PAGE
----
New Zealand's monthly new car sales rose to a record in June as the ongoing themes of cheap finance and an expanding population were given a boost by the recent Fieldays event, where resurgent rural confidence spurred farmers to buy commercial vehicles.
Registrations of new vehicles climbed 17 per cent to 15,985 in June from the same month a year earlier, eclipsing the previous monthly record in October 2016 when 14,709 cars were registered, the Motor Industry Association said in a statement. Of that, passenger car sales rose 11 per cent to 10,181 and commercial vehicles surged 29 per cent to 5,804 with strong demand at Fieldays.
"While the 2017 Agricultural Fieldays held at the beginning of June has boosted the volume of new vehicle sales for the month of June, low interest rates, strong net immigration, strong New Zealand currency and a healthy tourism market continue to underpin the sales of new vehicles," MIA chief executive David Crawford said.
New Zealand's new car market has been a pillar of strength in the economy over the past three years as sales records have regularly been beaten in an environment where employers have been able to cater to the expanding population, low interest rates have made it easier to finance new vehicles, and a strong New Zealand dollar has lowered the price for imports.
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Government figures show vehicles, parts and accessories were the country's biggest imported commodity, rising 16 per cent to $8.26 billion in the 12 months ended May 31.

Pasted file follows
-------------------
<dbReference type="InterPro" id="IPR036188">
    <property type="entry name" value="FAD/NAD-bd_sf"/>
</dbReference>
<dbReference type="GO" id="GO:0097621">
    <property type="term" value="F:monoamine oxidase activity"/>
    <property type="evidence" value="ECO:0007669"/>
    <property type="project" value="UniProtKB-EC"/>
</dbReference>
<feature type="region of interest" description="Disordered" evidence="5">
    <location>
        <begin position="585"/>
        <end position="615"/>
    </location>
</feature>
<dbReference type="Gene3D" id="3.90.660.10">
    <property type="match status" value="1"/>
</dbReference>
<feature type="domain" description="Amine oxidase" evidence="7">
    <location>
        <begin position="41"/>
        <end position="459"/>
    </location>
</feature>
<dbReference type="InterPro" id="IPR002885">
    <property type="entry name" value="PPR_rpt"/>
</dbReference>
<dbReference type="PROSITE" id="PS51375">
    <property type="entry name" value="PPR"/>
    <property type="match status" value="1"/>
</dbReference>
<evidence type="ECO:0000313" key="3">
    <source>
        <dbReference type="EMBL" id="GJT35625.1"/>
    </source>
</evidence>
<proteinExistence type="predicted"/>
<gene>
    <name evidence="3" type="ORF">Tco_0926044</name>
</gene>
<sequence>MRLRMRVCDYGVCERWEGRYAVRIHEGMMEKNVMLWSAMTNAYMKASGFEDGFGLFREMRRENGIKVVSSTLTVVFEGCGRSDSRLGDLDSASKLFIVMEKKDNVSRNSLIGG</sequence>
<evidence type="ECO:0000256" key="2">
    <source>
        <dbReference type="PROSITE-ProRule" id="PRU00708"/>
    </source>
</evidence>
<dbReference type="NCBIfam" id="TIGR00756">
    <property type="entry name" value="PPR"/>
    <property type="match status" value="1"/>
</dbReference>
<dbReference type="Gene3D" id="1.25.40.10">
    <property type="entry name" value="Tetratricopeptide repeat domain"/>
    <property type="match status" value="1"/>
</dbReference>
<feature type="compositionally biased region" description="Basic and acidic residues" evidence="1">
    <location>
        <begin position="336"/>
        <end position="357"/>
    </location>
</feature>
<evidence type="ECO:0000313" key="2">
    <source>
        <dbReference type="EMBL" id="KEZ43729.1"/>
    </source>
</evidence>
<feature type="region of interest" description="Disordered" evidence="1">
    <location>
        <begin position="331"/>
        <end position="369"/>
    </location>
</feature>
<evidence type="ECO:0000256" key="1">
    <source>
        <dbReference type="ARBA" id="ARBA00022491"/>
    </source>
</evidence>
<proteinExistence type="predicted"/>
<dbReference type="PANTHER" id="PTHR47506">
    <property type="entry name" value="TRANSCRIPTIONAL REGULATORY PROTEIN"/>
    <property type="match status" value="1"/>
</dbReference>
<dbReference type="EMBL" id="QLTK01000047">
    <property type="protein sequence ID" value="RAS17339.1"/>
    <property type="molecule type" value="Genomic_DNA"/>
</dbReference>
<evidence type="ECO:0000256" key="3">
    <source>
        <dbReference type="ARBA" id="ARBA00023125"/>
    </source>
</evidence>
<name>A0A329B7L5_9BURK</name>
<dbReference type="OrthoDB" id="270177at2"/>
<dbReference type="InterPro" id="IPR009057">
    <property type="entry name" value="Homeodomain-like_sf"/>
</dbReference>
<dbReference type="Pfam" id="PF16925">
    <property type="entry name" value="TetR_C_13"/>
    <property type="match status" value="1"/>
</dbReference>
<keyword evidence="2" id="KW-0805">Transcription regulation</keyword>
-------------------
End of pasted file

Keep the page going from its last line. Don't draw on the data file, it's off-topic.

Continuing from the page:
The MIA figures show Toyota remained the market leader with a 21 per cent share of new cars sold in June, followed by Ford with 11 per cent and Holden at 8 per cent. Year-to-date sales climbed 15 per cent to 79,131. Of that, Toyota held the biggest share at 17 per cent, while Ford had 11 per cent and Holden had 9 percent.
The strong car market has been a boon to the auto companies which have generated bigger revenue. Financial statements filed with the Companies Office show Toyota New Zealand boosted revenue 8.6 per cent to $1.18 billion in the year ended March 31 and widened gross margins to 10 per cent from 8.9 per cent a year earlier, while Ford Motor Co's sales jumped 18 per cent to $640.8 million in calendar 2016 with gross margins expanding to 6.5 per cent from 5.1 per cent.
Holden New Zealand's revenue increased 7.8 per cent to $572.7 million in calendar 2016, although its gross margins shrank to 7.9 per cent from 8.5 per cent.